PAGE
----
A different study conducted to determine what percentage of an age population has received, sent or forward a sext
While sexting has only become increasingly popular in recent years, a large proportion of teenagers and adults are sending or receiving sexts. It is reported that 20% of teens and 33% of young adults have posted nude or semi-nude pictures of themselves online. Meanwhile, 39% of teens and 59% of young adults have reported sending sexually suggestive messages [17]. Although it may seem more likely that sexting is used between people who are looking for a short-term hook up, sexting is actually more predominant between those in a committed relationship [18].

Ethical Concerns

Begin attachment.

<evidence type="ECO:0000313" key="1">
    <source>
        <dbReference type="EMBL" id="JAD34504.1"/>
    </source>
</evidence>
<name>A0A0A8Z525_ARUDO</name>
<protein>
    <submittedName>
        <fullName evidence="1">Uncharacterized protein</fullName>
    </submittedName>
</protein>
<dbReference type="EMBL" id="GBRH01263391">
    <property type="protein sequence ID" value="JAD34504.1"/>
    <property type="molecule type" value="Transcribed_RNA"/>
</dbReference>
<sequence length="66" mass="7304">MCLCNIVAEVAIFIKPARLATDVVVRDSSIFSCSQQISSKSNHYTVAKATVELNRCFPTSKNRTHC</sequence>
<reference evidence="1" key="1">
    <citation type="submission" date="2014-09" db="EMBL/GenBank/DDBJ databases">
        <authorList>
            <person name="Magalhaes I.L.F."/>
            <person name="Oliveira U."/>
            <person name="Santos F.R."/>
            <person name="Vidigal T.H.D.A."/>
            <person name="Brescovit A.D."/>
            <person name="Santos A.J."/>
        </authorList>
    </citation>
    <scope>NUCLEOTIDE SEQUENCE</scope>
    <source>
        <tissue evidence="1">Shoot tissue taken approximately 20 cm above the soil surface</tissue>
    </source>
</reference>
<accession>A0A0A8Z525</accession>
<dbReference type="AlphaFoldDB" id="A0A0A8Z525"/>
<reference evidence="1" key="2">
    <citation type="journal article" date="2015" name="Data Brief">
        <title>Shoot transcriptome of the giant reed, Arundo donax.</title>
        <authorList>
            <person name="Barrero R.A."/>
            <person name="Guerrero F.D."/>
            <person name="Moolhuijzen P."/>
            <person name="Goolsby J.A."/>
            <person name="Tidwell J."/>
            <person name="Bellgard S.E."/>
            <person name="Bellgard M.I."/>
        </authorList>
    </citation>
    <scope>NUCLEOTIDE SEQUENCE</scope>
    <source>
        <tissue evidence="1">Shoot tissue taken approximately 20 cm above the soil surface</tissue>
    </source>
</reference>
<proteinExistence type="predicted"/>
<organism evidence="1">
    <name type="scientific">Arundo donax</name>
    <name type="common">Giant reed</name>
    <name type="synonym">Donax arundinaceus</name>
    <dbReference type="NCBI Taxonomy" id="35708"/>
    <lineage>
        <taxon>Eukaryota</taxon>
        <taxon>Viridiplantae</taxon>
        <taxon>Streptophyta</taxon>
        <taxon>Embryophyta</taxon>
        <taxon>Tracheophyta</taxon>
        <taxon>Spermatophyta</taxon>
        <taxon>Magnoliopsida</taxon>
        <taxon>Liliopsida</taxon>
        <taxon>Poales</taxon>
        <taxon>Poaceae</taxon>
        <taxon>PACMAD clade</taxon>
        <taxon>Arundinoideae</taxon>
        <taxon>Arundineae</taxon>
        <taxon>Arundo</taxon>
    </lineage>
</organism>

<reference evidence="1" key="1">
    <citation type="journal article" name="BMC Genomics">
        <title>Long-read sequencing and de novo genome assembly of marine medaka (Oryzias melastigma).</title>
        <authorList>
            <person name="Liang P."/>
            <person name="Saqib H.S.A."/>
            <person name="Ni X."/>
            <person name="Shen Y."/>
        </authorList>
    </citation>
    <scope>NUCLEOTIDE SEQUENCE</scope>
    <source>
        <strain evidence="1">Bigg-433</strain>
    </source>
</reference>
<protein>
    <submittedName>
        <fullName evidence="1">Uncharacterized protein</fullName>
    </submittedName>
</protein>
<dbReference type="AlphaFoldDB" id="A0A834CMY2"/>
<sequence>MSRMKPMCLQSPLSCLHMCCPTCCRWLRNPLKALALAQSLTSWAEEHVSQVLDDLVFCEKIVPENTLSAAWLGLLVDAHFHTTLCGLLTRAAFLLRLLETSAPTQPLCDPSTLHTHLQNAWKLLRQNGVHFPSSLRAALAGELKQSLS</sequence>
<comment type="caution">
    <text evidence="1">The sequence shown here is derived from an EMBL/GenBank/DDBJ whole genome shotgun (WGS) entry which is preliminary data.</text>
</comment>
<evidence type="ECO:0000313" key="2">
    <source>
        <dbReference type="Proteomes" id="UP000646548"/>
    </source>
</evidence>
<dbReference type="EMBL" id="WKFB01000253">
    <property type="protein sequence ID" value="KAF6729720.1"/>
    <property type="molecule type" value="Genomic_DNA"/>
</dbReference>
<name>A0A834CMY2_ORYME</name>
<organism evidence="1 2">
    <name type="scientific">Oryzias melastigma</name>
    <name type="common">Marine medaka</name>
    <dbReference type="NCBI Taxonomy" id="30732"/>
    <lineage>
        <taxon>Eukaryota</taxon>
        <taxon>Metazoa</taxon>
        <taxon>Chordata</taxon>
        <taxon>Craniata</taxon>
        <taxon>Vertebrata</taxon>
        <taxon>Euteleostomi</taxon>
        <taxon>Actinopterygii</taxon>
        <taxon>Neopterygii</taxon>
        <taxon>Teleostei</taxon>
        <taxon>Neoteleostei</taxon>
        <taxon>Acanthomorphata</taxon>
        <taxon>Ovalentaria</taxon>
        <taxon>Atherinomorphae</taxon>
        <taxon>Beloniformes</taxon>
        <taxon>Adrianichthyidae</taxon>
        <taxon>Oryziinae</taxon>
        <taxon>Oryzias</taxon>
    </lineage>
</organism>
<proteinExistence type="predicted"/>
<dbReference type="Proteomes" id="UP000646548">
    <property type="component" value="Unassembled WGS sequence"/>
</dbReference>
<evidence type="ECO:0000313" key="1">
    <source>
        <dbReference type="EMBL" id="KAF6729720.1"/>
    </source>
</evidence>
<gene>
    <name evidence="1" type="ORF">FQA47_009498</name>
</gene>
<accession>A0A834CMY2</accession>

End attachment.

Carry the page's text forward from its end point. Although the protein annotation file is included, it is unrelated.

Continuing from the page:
Texting and social media serve as platforms for users to express themselves and digitize aspects of their character and body. Sexting has given the human body the capacity to be more intimately intersected with technology, which gives rise to ethical concerns regarding data security and data privacy[19]. After sending a sext, a user no longer has control over that content; that piece of content could be stored in the computing cloud or on another user's device via screenshot or shared across an unlimited scope. Its ethical implications are not limited to just a loss of control over data but have also prompted privacy concerns regarding sexual harassment and bullying.

Privacy and Voyeurism


Screenshot of Twitter Account